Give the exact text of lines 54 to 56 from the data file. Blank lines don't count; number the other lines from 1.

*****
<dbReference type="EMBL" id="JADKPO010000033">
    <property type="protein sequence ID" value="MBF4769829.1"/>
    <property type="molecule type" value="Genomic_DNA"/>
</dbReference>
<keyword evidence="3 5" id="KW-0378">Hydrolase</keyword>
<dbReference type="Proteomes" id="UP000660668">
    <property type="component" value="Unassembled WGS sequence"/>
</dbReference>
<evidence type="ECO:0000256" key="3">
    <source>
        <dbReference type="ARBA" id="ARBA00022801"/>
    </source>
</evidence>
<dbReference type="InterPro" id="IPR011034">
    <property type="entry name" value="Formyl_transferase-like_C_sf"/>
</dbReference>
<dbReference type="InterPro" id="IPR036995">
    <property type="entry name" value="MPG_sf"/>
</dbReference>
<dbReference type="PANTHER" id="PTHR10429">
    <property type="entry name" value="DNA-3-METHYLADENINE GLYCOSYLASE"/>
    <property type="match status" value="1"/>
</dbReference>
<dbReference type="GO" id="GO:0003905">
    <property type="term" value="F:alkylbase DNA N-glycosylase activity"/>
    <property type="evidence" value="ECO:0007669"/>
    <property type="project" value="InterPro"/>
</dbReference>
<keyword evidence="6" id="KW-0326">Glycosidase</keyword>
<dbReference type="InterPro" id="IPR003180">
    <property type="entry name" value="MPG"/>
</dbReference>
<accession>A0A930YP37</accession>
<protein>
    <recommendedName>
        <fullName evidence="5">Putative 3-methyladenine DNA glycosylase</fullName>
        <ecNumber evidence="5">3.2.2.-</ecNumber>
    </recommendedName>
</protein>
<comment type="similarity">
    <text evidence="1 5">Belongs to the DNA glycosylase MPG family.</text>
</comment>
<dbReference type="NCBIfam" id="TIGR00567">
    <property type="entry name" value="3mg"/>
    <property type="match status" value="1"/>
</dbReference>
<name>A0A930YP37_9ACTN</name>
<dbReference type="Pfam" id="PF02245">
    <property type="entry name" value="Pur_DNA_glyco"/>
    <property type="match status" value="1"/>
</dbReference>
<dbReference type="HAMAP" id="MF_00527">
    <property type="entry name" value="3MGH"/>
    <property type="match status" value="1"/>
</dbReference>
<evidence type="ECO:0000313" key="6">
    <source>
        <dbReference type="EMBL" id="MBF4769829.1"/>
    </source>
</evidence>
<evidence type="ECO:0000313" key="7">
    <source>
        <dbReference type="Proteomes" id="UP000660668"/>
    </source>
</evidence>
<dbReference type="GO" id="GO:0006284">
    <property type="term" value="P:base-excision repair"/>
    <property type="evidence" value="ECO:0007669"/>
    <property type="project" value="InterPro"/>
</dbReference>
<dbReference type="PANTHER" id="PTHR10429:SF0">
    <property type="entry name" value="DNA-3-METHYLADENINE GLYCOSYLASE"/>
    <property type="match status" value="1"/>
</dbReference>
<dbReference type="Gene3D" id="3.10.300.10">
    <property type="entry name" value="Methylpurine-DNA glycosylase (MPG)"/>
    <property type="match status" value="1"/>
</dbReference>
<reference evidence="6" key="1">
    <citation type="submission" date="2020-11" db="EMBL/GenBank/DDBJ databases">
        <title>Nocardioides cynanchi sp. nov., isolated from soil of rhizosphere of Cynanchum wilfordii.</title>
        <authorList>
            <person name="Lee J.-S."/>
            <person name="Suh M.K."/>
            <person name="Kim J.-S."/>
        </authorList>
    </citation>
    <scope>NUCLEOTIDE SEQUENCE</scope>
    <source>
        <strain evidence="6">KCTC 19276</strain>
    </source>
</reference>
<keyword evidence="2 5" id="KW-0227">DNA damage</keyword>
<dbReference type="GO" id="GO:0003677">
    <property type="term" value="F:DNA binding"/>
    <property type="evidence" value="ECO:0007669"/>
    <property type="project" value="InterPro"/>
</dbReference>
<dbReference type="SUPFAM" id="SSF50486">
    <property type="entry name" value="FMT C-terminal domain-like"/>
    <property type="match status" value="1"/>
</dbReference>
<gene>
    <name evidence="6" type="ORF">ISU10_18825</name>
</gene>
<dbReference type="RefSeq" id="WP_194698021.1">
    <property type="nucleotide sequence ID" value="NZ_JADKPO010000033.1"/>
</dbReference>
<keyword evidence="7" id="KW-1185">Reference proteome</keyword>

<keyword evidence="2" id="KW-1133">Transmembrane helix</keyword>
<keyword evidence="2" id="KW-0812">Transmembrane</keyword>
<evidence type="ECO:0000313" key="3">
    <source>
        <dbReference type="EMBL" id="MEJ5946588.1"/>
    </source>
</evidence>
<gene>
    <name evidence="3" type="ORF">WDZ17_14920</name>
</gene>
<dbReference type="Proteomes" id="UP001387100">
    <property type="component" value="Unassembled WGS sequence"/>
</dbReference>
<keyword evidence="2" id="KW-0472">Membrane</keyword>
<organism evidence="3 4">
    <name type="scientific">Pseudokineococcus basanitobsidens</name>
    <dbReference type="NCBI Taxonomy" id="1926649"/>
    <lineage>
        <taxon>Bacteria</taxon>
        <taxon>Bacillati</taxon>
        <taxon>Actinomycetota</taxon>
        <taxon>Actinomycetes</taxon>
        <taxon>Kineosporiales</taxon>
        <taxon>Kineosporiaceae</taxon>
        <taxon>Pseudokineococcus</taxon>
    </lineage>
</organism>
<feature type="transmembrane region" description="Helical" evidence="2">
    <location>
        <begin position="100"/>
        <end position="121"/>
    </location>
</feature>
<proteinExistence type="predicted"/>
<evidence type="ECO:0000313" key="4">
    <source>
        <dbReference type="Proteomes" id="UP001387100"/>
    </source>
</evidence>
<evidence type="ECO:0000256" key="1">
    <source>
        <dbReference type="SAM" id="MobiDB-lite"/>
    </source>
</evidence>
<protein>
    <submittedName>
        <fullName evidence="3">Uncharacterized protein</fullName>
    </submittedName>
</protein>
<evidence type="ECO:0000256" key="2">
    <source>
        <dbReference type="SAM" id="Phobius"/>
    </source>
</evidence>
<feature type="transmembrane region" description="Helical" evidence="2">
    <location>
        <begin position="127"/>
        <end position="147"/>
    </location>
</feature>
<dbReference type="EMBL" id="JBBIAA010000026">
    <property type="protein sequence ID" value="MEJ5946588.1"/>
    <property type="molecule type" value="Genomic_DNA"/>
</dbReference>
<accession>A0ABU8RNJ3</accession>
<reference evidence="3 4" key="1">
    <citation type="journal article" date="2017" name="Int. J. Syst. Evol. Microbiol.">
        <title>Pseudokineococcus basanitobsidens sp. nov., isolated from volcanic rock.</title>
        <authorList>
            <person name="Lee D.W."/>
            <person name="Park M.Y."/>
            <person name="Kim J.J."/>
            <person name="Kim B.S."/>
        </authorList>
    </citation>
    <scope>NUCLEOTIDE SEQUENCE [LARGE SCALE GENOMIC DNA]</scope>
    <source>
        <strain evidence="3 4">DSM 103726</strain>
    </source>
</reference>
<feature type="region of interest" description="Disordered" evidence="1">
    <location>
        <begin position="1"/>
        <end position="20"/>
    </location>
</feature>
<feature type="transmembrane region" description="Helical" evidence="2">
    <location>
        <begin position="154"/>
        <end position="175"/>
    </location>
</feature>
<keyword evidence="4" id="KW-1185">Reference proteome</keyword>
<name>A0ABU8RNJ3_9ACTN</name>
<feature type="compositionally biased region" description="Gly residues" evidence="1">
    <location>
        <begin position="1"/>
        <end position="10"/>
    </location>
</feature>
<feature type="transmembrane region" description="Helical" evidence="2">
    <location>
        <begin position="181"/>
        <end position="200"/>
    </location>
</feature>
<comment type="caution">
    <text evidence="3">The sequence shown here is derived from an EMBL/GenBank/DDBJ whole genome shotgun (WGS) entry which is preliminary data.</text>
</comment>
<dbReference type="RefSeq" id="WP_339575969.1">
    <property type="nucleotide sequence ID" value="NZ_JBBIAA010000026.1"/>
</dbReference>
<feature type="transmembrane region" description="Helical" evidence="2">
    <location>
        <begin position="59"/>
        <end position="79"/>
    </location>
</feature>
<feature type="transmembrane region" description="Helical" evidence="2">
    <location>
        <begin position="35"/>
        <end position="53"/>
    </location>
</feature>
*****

    <property type="match status" value="1"/>
</dbReference>
<evidence type="ECO:0000313" key="6">